I believe that beyond just a patient’s medical record, digitizing every single touch point — from paper records to billing to communications to archives — would add significant value to every healthcare system.
From a case management perspective, the transition from paper to digital supports better, more holistic care and patient outcomes. It puts comprehensive information at the fingertips of every care team member involved in patient treatment. Imagine not having to carry around a folder of your medical records to new doctors as many people still do.
Forms management also gets easier with digital. It’s much more convenient for patients to get set up and otherwise interact with their providers electronically — and it eases the administrative burden of processing forms. Zooming out to the organizational level, having digitized data at the ready fuels more effective operations, from better billing to reducing the expense of paper storage to identifying new opportunities to drive efficiencies into internal processes.
Push for a secure, centralized storage option for digital health records.
One very nuts-and-bolts foundational element that healthcare systems can consider creating is a secure, vault-like repository for digital health records of all kinds. Whether for the Cures Act or for digital transformation, this electronic vault satisfies regulatory compliance as it ensures an audit trail. It also eliminates costly bottlenecks of information as a consequence of paper records — and it speeds information sharing between an organization’s various sites.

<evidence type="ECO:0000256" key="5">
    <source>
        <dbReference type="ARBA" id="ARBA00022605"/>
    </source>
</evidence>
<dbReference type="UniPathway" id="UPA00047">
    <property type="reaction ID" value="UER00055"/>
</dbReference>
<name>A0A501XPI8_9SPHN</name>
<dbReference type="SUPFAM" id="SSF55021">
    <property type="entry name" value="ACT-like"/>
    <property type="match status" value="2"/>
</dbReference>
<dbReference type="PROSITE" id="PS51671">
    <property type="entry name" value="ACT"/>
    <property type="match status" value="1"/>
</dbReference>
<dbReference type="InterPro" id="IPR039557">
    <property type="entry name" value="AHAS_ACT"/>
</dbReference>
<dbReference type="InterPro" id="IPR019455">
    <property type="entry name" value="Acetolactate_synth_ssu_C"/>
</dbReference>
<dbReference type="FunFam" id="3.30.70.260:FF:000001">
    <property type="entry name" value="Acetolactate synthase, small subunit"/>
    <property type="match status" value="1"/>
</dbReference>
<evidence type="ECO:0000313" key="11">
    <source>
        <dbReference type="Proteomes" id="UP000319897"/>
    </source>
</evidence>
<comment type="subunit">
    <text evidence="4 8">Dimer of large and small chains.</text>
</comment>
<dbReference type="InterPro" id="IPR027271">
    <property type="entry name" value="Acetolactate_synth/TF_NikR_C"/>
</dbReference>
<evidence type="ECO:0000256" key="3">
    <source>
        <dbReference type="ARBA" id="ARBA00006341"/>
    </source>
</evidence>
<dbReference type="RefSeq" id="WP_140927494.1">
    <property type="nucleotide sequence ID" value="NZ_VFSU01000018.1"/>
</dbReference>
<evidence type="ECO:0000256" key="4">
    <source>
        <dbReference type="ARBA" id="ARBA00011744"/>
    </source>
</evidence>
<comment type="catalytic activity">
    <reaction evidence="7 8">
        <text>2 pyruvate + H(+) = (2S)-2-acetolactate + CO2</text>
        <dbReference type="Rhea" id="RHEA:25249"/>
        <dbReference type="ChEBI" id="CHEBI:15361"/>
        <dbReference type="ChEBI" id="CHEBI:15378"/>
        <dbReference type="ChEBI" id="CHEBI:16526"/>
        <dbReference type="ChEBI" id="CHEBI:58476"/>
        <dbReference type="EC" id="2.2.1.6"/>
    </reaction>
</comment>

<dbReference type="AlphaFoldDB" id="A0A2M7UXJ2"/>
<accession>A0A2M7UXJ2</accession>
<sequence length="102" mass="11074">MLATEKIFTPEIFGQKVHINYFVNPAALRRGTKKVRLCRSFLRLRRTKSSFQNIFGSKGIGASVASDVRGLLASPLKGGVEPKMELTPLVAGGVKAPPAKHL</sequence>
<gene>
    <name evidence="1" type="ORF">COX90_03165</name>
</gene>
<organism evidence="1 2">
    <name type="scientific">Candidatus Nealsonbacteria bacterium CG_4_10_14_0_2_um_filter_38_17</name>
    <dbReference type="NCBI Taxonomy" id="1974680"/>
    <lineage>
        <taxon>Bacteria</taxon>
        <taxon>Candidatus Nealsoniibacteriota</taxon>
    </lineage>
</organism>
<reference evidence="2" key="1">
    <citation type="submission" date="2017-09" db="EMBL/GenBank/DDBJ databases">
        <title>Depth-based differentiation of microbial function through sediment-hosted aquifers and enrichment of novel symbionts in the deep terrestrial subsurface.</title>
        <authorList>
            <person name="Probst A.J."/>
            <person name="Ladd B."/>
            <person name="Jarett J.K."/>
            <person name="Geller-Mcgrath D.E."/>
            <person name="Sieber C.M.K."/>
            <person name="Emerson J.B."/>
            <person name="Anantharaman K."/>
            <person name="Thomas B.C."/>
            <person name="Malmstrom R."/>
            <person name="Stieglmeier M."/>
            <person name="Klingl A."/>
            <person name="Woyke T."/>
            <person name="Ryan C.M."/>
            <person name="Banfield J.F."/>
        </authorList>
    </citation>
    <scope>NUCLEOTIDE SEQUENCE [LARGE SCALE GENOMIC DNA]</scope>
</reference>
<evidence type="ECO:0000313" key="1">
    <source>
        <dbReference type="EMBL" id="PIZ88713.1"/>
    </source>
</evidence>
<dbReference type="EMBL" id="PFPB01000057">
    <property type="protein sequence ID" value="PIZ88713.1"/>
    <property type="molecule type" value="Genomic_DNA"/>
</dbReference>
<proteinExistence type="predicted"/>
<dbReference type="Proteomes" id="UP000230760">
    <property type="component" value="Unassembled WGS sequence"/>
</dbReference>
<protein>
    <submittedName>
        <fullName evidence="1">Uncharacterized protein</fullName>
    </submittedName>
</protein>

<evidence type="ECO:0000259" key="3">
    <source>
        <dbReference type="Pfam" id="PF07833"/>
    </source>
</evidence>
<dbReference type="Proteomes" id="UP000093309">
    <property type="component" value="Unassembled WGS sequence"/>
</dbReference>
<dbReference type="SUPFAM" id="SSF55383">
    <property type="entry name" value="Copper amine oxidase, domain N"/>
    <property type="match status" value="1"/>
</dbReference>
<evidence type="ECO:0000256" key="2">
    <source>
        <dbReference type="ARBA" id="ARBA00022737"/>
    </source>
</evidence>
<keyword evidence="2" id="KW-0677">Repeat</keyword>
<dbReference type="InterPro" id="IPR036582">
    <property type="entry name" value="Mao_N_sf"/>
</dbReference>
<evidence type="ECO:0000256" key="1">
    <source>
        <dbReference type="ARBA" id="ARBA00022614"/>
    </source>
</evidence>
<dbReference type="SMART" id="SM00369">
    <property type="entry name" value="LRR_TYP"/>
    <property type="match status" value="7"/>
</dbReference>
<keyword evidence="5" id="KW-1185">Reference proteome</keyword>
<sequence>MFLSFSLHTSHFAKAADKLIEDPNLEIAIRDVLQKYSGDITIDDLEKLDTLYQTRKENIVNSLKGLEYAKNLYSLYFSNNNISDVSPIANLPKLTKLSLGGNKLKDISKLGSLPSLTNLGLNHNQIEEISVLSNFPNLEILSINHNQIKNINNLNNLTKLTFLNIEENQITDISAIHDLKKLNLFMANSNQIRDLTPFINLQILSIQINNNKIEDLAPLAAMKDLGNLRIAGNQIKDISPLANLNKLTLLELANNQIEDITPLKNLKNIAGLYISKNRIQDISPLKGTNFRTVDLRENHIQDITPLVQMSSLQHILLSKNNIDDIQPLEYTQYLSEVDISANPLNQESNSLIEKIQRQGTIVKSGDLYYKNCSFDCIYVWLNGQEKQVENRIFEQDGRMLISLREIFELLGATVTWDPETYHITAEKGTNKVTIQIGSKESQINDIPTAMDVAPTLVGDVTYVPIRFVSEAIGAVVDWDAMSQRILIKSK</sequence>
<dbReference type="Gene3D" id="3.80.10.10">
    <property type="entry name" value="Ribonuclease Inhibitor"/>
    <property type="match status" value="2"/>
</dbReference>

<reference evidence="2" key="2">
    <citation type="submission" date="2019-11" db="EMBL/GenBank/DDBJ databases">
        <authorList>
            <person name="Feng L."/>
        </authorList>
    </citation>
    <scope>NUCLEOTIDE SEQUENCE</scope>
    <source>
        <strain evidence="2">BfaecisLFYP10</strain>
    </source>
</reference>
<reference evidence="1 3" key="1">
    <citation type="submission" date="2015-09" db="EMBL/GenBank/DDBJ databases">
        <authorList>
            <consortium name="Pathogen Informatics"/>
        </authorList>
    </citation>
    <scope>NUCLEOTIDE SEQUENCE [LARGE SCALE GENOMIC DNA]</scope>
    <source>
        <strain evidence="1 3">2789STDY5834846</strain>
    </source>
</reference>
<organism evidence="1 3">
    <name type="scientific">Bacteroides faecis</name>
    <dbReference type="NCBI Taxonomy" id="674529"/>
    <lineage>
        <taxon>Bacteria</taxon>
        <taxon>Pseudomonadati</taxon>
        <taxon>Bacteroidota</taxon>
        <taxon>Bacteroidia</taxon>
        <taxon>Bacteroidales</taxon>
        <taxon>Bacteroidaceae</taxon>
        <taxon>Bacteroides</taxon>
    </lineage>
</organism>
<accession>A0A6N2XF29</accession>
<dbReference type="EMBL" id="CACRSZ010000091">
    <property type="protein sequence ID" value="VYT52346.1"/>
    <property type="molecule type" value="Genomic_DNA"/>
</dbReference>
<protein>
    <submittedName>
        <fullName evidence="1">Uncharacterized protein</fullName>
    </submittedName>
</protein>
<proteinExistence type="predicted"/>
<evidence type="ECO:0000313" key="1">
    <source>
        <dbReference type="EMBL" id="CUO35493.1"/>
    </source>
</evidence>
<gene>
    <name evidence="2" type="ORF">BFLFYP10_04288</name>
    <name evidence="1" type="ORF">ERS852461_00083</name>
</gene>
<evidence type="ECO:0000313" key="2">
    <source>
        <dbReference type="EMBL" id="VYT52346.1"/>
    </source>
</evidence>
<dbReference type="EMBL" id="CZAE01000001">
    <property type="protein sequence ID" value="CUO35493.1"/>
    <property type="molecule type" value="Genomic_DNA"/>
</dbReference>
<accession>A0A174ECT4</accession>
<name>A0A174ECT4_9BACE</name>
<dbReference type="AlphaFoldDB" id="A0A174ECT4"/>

Use technology to strengthen the connective tissue between data and your medical records systems.
Automation, digitization and “app-ification” are critical components of digital transformation. Anything that’s heavily manual and paper-intensive is a good candidate. Patient collections could be a place to start because 90% of patient collections are still mostly paper-based, according to a recent InstaMed survey. At a time when hospitals and healthcare systems lost an average of $50.7 billion per month from March through June in the U.S. alone, that seems like one fairly important problem to solve.
Other “untamed” healthcare processes that could benefit from this transformation include:
• Patient record recovery, which would make it easier to track, audit and analyze records and connect them with EHR and electronic medical record systems
• Processing day-forward patient records, meaning using digital methods to register, scan, index and securely store these records for connection with EHR or EMR systems
Although the immediacy of the Cures Act in the U.S. is one catalyst, it’s the longer-term potential of digital transformation that I believe will deliver a welcome sea change for all healthcare systems globally. Healthcare organizations everywhere can use it to create fully digital, transparent, successful and lucrative operations where the patient is constantly connected with their medical data and digitally empowered to take charge of their own care.
This article originally appeared on forbes.com To read the full article and see the images, click here.